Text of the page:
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A round-up of medical news and oddities from left field
Far from the maddening profession
The wonderful insights on psychiatry from your scribe Prof Brendan Kelly, who regularly imparts his wisdom in the Medical Independent, not only regularly give me pause for thought on the complexities and controversies of psychiatry, but also on how far the profession has come.
It’s always nice to take a step back from matters in order to get some context. Therefore, it was worth revisiting Madhouses, Mad-Doctors and Madmen: The Social History of Psychiatry in the Victorian Era (Athlone Press, 1981), a collection of essays by contributors that sheds light on how people with mental illness were once treated by doctors and society itself.
It also provides an outline of the profession of those who treated these patients and the evolution from the ‘mad-doctor’, to the ‘alienist’ (as they were known by colleagues in other medical specialties), to psychiatrists. We haven’t managed to evolve the title any further, but perhaps a HSE committee somewhere will come up with something.
It also outlines the progression of the ‘madhouse’, to the ‘asylum’, to the ‘mental hospital’.
Even then, funding was one of the major issues. There was a drive to persuade the more ‘respectable’ elements of Victorian society to put aside their sense of shame and stigma in having a family member admitted to one of these institutions — having ‘madhouses’ filled with financially destitute ‘lunaticks’ was not a profitable endeavour, so some of the more well-heeled needed to be brought into the fold to ensure profitability. Indeed, having patients from well-to-do families was also relevant to how ‘mad-doctors’ would be perceived by their colleagues who were, at that time, regarded as practising in more conventional areas of medicine.
Some of the contributions are fascinating and chilling in equal measure. Here’s a snippet from an account of the typical asylum superintendent, or ‘madhouse keeper’, as they were known. This one describes this individual as a “smiling hyena”:
“This animal is a non-descript of mixed species. Form obtuse — body black, head grey — teeth and prowess on the decline, visage smiling, especially at the sight of shining metal, of which its paws are extremely retentive, heart supposed to be of a kind of tough white leather. NB: He doth ravish the rich when he getteth them into his den.” Blimey.
Incidentally, the image above, featured on the book cover, depicts “a Swiss soldier, aged 27, admitted to Charenton in Paris on 5 November 1827. According to Esquirol, his ‘madness’ followed by a few weeks a dispute with his officers that had led to his demotion. At first ‘his delirium was general; he talked incessantly, indulged in wild actions, ripped up and broke everything he could lay his hands on’. Subsequently, he became withdrawn, incoherent, then all but mute. This engraving shows him in the latter state, a period in which he spent a large part of each day crouched in an armchair, head sunk on his chest, eyes dull, but with a fixed stare.”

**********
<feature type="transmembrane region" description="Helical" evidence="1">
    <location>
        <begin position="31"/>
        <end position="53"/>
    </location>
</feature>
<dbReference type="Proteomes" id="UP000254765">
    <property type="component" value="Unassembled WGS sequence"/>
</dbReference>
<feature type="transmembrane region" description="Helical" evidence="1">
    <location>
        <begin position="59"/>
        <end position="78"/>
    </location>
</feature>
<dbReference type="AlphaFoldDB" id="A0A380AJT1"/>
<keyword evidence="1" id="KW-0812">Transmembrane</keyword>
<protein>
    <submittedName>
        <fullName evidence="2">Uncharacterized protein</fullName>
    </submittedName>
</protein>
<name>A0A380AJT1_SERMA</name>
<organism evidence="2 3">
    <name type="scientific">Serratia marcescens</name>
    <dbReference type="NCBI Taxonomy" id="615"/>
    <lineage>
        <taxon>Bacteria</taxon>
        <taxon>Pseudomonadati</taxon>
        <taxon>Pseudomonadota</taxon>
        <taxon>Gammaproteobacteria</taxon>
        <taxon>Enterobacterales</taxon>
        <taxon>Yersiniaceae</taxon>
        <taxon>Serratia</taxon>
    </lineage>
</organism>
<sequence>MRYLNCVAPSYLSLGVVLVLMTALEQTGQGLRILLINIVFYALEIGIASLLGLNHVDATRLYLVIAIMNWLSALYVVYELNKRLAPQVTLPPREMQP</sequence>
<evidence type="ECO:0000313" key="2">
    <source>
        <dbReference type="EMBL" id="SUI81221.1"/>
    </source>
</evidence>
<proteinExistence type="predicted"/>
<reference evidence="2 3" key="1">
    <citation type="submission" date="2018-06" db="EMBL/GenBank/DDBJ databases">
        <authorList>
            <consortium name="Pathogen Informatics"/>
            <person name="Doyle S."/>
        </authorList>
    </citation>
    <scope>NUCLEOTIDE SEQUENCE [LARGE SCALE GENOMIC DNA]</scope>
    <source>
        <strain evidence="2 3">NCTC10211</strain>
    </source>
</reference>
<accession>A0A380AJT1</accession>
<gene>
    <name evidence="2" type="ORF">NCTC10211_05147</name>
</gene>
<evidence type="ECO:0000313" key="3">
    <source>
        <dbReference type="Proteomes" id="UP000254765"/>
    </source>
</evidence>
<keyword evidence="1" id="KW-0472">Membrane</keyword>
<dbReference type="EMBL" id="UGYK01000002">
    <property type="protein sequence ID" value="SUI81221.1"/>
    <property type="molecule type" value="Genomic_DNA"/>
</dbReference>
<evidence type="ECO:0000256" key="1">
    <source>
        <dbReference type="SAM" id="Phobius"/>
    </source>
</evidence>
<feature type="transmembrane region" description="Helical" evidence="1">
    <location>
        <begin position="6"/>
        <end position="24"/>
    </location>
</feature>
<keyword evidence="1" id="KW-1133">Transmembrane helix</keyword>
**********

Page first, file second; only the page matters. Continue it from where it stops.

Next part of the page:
One wonders what his ‘treatment’ consisted of, but the book itself is also a reminder that controversy has always courted psychiatry.
Mental health or illness?
A few quotes on the healing profession of psychiatry to finish off this offering. I’m always grateful for any contributions to the email address below.
“Show me a sane man and I will cure him for you.” Carl Gustav Jung.
“I told my psychiatrist that everyone hates me. He said I was being ridiculous — everyone hasn’t met me yet.” Rodney Dangerfield.
“My love is something valuable to me which I ought not to throw away without reflection.” Sigmund Freud.
“They called me mad, and I called them mad, and damn them, they outvoted me.” Nathaniel Lee, English dramatist.
“While psychiatry is concerned with the question of why some people become insane, the real question is why most people do not become insane.” Erich Fromm, psychoanalyst, in ‘Zen Buddhism and Psychoanalysis’.
“There is no clear boundary between mental health and mental illness. Psychological complaints exist on continua with normal behaviours and experiences. Where we draw the line between sanity and madness is a matter of opinion.” Richard P Bentall, psychologist, in ‘Madness Explained: Psychosis and Human Nature’.